3.     The respondent contested the suit and filed written statement alleging therein that the deed of agreement contained a specific terms that if the plaintiffs paid back the 3 consideration amount at any point of time within three years then the respondent and Dasrath Prasad Keshri would re- convey the land of Schedule 'D' . It is also claimed that the plaintiffs remained in possession of the land after execution of the sale deed. The plaintiffs-appellants had never been willing to perform their part of contract nor they had paid money within the stipulated period of three years as contained in the agreement. According to him, the plaintiffs-appellants never paid any money to the defendant nor they had requested for extension of time nor the defendant ever orally agreed to extend the time. He has also denied that on 10.4.1992 the plaintiffs tendered any consideration money nor there had been any such occasion till date and, as such, the plaintiffs have lost their right of re-conveyance.

4.     Ten issues were framed by the trial court and the witnesses were examined. After having heard both the parties and considering the evidence on record, the trial court decreed the suit in favour of the plaintiffs-appellants. The defendant- respondent preferred appeal before the District Judge against 4 the judgment and decree of the court below, who after hearing both sides and considering the evidence on record, allowed the appeal after setting aside the judgment and decree of the court below.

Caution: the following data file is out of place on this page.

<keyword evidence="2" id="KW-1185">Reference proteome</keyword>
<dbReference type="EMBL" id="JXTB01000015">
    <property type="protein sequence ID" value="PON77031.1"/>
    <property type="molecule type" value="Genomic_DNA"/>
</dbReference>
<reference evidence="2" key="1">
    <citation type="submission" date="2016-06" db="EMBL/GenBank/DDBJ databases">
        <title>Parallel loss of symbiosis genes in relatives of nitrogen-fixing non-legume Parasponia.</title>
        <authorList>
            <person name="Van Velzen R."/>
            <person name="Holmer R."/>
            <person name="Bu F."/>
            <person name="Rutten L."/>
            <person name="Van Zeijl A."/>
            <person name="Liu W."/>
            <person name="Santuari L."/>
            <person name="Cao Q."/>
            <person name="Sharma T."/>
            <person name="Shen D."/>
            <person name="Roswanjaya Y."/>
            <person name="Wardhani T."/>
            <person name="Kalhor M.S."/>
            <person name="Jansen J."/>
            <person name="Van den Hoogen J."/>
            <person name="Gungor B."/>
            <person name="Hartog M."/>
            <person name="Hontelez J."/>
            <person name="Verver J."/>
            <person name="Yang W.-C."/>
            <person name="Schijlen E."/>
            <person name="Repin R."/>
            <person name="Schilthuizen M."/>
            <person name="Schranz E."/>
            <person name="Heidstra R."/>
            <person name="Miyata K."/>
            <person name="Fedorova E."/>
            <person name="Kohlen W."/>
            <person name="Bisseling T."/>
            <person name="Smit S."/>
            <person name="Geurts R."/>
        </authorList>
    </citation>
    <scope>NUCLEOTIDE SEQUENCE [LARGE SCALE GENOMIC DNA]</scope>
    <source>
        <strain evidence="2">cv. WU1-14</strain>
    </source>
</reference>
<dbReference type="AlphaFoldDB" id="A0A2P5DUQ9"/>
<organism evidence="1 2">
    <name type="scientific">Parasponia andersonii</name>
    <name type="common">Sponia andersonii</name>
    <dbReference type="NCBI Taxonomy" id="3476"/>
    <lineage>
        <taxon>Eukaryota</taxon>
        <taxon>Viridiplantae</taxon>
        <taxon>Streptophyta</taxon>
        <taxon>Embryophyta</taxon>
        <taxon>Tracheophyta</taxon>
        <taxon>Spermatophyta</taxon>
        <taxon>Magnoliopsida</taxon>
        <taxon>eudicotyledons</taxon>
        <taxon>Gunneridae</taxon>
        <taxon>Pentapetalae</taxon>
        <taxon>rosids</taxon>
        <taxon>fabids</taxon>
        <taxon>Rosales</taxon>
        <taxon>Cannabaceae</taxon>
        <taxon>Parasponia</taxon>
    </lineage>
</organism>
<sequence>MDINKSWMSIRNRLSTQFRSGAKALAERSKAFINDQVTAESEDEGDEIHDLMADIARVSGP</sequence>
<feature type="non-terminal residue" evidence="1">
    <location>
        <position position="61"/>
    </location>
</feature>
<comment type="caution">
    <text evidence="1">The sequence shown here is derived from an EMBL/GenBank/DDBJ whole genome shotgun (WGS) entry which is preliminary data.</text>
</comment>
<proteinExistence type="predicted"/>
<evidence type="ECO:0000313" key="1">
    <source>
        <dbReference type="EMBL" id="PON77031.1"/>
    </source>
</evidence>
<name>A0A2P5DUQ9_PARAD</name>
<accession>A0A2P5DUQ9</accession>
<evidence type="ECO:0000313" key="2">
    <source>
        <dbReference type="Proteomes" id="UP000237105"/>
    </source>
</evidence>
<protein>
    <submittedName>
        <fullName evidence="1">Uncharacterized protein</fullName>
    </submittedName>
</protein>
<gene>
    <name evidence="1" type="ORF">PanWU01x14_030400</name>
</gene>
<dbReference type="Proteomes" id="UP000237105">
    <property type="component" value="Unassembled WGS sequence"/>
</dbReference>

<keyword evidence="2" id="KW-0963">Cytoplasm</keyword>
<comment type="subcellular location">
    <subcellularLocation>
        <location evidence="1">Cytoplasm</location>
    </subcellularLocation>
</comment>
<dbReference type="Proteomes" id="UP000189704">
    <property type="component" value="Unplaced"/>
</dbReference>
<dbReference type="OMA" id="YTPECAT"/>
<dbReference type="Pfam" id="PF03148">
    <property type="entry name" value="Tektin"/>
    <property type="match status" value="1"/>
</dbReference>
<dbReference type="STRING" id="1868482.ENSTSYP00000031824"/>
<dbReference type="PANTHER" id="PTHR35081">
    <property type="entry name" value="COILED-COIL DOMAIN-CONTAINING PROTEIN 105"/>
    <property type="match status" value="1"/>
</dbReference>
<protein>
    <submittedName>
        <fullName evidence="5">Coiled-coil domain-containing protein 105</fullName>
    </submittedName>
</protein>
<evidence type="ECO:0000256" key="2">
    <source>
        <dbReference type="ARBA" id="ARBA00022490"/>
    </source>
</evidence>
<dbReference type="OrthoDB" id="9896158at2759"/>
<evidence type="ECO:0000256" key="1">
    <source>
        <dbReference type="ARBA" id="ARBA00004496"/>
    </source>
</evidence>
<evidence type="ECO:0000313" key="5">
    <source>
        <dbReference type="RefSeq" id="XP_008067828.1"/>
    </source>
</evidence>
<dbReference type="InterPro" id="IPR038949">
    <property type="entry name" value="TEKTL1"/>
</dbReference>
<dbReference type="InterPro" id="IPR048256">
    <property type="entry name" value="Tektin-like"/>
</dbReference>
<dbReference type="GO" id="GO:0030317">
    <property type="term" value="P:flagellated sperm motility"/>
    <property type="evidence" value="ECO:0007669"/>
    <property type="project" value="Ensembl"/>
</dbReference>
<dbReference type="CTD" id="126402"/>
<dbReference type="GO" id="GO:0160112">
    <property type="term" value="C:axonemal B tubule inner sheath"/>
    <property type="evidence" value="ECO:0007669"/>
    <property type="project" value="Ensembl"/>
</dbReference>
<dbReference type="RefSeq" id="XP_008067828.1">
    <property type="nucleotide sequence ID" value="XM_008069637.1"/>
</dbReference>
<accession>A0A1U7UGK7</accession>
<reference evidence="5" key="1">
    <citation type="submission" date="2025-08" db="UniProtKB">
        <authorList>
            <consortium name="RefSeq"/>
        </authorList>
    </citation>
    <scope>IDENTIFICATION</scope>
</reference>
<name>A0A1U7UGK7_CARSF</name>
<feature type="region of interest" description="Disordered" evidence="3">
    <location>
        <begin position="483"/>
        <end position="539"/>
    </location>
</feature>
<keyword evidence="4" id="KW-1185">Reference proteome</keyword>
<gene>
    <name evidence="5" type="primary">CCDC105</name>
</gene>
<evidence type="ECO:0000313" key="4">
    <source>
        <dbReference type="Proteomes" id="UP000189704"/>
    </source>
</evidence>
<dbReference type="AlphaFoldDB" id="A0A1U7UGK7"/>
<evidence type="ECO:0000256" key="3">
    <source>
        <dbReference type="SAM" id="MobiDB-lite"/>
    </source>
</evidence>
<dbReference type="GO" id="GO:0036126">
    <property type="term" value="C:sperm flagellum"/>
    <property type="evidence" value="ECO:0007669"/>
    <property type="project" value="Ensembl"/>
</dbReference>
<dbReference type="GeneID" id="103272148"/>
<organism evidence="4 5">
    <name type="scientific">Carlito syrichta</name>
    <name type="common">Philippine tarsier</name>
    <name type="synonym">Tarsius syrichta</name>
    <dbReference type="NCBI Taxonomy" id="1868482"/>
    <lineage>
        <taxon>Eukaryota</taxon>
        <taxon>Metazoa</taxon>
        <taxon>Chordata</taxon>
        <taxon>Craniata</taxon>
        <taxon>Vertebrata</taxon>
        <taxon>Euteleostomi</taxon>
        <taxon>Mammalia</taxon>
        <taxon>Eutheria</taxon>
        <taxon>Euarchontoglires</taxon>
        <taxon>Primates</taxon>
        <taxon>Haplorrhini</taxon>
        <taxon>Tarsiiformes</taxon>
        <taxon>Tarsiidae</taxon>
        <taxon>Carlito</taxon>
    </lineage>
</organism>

5.     The appellate court framed the following points for consideration:- I. Whether the suit of the plaintiffs is barred by law of Limitations? II. Whether the plaintiffs-appellants were always ready and willing to perform their part of contract as envisaged u/s 16(c) of the Specific Relief Act? III. Whether the time was essence of contract? IV. Whether the plaintiffs-appellants are entitled to get decree of specific performance of contract, as prayed for? V. Whether the judgment in question is fit to be set aside? 5

6.     The lower Appellate Court allowed the appeal by setting aside the judgment and decree of the trial Court. The question which was formulated by the High Court was as follows: "Whether the time was an essence of agreement (Ext.2) and whether the plaintiffs/appellants were ready and willing to perform their part of contract."

7.     The lower Appellate Court considered the question as to whether the plaintiffs-appellants had performed or had always been ready and willing to perform the essential terms of the contract to be performed by him. The first Appellate Court held that the plaintiffs never offered the consideration amount within the period fixed by the contract. The other alleged vendee Dasrath was examined in the Court below as PW-7. The High Court noted that there was no material to show that the consideration amount was offered within the stipulated period of three years. With these findings, the appeal was dismissed.